Plan an iteration - sounds pretty easy right? It can be easy using a well defined framework. This sessions will cover the following:
- Owner or facilitator of the meeting
- When to hold the meeting
- Whom to invite
- Materials - please note that this session is not tool specific other than Sharpies and Sticky Notes! But the plan can be input into your tool of choice.
- Planning Data - what to bring to the planning meeting
- Output & Deliverables - All contribute to the iteration planning meeting
A handout will be provided for future reference.
Deploying to servers has replaced shrinkwrapping CDs for delivering software. In the internet enabled era, the application is the infrastructure.
The basis of all Agile engineering practices is reproducibly building from source code. If software is delivered on servers, and those servers can’t be reproducibly deployed from bare metal to working services, how Agile can you be?
Continuous Integration is great, but what about Continuous Delivery! What are you waiting for?
This talk will outline innovations in tools, process, planning and culture emerging at the front lines.
This tutorial, the “small card game”, is a simulation game introducing the concepts of Agile planning, story value, and story cost. Learn to manage scope and optimize return on investment. The students practice planning a project with varying levels of information about the features needed, and experience how “nature” deals with their plan. Again, very appropriate for all team members, in-house customers, marketing, and management, to learn how the process works and what their part in it is.
Planning is important, even for agile projects. Too many teams view planning as something to be avoided and too many organizations view plans as something to hold against their development teams. In this session you will learn how to break that cycle by learning and practicing skills that will help create useful plans that lead to reliable decision-making. You will learn about story points, ideal days, and how to estimate with “Planning Poker.” Both short-term iteration and long-term release planning will be covered.
This talk focuses around a series of diagrams that help explain how various practices work.
Many practices work to different degrees of success depending on exactly how they’re implemented. We’ll discuss why this is so, with examples of multiple ways to do pair programming, testing, and planning. Along the way, we’ll show some new work: how to get a better plan by not estimating, models to identify which practices to experiment on, and how to find what to vary.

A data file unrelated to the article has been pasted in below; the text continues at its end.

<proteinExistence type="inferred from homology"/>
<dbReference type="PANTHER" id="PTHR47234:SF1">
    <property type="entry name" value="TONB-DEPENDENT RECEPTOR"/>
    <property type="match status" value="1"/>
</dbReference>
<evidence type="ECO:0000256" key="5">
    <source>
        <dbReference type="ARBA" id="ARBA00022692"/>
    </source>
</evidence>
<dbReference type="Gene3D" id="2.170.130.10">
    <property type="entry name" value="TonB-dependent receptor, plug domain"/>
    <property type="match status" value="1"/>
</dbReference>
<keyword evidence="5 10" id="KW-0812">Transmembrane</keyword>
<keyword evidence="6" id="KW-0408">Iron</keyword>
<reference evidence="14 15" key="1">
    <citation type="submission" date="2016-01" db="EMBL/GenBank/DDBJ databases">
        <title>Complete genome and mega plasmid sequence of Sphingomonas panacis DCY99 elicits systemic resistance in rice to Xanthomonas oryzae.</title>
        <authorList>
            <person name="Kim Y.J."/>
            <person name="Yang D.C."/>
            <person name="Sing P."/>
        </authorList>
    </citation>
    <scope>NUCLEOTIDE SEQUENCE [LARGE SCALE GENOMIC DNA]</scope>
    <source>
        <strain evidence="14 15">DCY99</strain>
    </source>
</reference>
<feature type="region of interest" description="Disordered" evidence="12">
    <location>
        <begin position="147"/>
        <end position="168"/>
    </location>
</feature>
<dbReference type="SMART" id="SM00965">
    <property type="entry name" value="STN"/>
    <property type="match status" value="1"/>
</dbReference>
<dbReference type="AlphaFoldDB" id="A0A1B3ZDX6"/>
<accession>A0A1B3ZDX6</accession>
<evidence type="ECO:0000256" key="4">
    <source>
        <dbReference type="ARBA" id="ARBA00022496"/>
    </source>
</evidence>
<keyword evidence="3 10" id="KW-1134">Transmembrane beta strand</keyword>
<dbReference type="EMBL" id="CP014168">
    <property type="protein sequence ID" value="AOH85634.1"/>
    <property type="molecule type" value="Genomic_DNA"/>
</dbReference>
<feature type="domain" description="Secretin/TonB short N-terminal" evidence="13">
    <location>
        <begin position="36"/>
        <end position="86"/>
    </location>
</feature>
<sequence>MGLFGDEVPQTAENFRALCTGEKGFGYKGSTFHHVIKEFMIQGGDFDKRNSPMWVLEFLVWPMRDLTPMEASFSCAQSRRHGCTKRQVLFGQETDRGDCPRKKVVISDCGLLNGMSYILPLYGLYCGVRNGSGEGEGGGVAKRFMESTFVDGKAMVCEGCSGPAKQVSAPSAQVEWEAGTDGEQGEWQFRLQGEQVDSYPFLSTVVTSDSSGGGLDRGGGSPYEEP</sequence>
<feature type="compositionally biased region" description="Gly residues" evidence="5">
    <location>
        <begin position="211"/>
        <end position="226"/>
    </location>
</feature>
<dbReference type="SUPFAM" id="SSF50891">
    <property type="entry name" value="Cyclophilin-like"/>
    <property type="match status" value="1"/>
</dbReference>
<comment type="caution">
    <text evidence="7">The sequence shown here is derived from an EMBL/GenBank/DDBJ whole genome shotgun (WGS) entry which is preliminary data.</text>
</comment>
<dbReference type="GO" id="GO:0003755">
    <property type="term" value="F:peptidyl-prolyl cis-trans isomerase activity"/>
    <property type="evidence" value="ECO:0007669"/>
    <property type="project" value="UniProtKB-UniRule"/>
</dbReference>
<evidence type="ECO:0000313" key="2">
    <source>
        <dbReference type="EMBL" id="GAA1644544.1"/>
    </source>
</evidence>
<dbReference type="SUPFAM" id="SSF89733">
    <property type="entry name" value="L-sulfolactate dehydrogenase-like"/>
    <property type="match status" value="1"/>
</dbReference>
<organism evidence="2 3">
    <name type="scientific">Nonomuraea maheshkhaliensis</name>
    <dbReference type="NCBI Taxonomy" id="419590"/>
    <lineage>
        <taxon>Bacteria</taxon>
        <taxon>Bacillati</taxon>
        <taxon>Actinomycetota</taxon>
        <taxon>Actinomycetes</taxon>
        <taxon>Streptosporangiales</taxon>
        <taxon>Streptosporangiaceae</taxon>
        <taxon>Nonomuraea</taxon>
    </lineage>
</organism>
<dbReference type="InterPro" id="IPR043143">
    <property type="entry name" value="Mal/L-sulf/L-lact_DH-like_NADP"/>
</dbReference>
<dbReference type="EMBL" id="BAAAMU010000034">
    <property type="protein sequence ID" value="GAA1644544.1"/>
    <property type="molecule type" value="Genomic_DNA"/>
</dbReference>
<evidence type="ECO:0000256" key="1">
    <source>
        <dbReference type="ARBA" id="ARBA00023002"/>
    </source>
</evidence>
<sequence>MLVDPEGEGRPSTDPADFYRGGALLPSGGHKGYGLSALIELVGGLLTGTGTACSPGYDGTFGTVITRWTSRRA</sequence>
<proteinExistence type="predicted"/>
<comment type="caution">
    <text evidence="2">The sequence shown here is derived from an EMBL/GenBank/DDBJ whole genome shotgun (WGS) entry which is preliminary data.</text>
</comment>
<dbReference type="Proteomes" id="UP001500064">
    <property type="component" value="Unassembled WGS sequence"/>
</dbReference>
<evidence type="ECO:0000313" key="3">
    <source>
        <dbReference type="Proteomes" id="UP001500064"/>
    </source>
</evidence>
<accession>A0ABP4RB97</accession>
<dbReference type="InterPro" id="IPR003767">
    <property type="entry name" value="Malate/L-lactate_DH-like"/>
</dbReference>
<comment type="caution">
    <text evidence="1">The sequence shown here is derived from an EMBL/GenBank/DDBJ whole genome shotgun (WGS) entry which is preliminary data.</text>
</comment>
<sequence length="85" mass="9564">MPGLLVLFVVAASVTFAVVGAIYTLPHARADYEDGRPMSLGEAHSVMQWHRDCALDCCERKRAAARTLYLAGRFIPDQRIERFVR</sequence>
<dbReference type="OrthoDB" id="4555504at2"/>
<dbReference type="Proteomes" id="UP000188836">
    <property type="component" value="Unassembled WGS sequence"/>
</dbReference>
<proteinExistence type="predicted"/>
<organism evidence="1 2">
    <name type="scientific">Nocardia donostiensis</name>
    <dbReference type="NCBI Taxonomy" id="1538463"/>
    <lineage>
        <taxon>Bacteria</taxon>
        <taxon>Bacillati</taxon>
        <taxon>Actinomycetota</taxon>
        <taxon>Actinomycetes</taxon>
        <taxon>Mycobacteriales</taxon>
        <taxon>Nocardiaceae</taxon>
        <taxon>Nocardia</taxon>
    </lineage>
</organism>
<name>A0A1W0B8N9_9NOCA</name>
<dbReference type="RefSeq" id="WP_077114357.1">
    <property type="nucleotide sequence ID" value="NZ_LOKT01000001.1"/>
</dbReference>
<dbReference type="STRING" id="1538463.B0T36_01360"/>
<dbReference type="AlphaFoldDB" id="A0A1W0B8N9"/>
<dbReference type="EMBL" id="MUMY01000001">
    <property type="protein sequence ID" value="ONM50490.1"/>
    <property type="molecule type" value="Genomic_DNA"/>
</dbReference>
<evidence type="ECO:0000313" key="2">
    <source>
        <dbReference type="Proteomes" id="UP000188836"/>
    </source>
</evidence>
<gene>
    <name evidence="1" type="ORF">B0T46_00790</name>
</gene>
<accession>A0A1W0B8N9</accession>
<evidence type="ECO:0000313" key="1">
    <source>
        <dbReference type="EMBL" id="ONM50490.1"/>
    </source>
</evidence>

Each concept will be explained with diagrams that get to the gist of the practice - and methods of thinking about variations.
Many agile methodologies assume a customer (or product owner) walks into the room with a swack of money and a pile of story cards and tells the development team to start building the functionality described on the top few cards. This tutorial provides an overview of what needs to go on “behind the scenes” between when a project is conceived and when development can start in earnest. It identifies the artifacts that may need to be produced, whether and when they should be produced, which activities can be used to produce them and who should be involved in those activities.
Different testing approaches are needed because quality has many aspects besides functional requirements, such as making sure the code is reliable and secure. How do you know you’ve done the kinds of testing and quality processes are necessary for your product, especially on an agile project?
The Agile Testing Quadrants help you categorize tests and plan for different testing activities needed over the life of a project. It can be used by the team as a base for this common vocabulary about testing, and as a mechanism to start discussions and encourage collaboration.
There is no better way to gauge an organization’s culture than to watch its meetings - usually dull and lifeless. Meetings are often cited as one of the most wasteful activities in business - yet Scrum demands more meetings more often. Engineers find themselves micro-managed with little time left to get “real” work done. This session provides leaders a whole new perspective and techniques for Scrum Meetings in building high-performing disciplined teams through focused, active, engaged, visual and time-boxed facilitation techniques to take teams from DOING Scrum to OWNING Scrum!
Agile Project Management (APM) addresses the challenges of embracing change, encouraging innovation, and delivering continuous customer value through a set of agile principles and practices.
The session will present the conceptual framework of agile methods, how agile processes are Envision-Evolve rather than Plan-Do, stories from agile projects both small and large (600 people) and from different domains such as software and medical instruments, and how the “flow” of an agile project differs from more traditionally managed projects.
The business analyst role seems conspicuously missing from most agile methods. Do agile methods make business analyst an obsolete role? Certainly not! But how do you integrate what is sometimes portrayed as a plodding and documentation driven role into an agile project? This tutorial provides participants practical guidance for how the business analyst integrates and collaborates with all members of the team. During this workshop the participant will learn how to construct and evolve an agile business analysis process that is appropriate for their specific project environment.